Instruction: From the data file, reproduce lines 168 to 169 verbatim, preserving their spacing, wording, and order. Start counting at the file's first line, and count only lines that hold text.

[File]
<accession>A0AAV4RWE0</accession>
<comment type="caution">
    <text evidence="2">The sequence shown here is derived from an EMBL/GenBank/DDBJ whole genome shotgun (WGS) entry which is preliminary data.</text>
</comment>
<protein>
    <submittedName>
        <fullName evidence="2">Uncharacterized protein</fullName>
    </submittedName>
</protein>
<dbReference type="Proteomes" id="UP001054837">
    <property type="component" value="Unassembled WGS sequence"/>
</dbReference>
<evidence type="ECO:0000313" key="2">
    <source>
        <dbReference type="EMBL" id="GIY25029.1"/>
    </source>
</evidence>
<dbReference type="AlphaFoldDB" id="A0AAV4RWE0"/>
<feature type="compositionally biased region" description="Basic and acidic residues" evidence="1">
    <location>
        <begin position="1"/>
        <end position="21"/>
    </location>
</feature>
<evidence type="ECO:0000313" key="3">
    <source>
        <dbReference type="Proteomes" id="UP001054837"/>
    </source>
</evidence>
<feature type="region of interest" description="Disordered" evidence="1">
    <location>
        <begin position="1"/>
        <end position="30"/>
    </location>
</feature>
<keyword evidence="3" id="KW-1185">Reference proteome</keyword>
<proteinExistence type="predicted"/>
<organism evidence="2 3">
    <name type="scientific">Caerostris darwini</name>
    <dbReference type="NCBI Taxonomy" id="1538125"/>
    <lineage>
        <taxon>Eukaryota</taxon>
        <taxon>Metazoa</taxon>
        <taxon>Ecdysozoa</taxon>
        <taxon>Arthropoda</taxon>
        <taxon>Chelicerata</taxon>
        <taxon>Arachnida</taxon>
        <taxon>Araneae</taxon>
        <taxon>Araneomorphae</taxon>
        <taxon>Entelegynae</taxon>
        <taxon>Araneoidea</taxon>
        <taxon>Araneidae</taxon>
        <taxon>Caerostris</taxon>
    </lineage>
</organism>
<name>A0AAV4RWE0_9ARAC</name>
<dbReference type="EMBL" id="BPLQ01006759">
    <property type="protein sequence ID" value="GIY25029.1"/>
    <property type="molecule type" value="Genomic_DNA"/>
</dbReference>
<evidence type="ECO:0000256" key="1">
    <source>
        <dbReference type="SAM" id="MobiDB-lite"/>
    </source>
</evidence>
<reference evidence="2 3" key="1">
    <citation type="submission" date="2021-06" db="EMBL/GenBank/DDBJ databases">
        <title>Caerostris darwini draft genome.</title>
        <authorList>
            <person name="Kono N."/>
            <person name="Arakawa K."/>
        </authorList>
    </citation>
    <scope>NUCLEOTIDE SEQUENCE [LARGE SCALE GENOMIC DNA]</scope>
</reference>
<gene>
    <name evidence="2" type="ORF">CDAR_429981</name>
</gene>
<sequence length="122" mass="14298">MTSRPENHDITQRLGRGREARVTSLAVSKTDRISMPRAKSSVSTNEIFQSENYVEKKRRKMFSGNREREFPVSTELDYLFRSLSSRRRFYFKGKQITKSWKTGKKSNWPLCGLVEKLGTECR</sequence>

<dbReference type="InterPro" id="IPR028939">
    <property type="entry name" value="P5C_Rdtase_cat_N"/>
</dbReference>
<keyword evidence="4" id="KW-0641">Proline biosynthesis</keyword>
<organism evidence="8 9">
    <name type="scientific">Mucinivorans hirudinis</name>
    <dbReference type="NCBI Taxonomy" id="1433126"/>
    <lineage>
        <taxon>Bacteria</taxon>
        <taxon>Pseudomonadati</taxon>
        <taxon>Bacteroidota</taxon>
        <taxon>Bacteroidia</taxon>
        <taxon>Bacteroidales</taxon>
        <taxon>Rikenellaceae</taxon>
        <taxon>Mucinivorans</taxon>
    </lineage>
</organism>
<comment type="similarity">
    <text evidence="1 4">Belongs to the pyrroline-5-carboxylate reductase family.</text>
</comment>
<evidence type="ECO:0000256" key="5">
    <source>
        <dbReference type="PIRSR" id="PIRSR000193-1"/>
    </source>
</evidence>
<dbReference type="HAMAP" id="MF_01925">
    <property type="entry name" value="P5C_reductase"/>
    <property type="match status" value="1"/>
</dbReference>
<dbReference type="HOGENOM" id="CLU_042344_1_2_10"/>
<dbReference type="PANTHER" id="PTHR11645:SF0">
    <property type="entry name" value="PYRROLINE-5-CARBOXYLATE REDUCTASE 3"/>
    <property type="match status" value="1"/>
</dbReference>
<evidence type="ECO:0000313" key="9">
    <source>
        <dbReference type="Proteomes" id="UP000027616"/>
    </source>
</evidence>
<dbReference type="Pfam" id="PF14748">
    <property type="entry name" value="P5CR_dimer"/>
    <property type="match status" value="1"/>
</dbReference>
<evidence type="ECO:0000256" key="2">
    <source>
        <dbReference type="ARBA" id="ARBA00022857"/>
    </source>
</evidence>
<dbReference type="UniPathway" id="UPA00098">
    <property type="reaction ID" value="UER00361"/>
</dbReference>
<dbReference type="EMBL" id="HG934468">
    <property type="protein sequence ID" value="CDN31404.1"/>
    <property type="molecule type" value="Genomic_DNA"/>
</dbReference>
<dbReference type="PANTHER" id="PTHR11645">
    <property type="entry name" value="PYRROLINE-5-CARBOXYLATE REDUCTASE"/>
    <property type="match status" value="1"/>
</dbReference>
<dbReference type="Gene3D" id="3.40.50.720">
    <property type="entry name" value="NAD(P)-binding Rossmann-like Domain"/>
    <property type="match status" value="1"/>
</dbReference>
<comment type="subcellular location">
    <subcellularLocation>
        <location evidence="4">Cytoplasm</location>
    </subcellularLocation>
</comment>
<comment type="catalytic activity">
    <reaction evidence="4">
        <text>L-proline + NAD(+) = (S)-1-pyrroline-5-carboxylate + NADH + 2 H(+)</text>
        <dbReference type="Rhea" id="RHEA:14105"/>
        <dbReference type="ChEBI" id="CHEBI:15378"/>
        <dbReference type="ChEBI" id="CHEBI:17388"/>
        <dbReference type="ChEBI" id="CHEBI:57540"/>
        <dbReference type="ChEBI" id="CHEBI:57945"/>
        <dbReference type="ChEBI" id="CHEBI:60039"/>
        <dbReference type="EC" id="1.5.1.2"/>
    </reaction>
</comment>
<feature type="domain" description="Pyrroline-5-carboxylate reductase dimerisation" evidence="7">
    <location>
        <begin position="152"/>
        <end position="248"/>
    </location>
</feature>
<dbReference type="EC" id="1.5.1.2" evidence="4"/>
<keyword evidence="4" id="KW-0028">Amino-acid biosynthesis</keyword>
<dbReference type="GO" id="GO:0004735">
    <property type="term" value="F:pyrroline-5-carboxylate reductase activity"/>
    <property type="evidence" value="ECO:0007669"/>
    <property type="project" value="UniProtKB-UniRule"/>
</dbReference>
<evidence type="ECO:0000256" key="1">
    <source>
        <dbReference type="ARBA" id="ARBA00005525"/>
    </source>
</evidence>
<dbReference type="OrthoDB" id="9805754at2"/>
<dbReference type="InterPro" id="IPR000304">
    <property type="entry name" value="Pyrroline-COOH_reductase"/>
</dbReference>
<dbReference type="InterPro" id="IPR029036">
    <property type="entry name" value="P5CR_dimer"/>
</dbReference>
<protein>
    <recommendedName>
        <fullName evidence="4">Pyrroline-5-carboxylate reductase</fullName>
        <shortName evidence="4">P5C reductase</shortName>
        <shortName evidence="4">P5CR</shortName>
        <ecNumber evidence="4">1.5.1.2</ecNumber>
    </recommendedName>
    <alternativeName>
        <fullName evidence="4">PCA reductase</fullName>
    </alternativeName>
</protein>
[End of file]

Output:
<dbReference type="GO" id="GO:0004735">
    <property type="term" value="F:pyrroline-5-carboxylate reductase activity"/>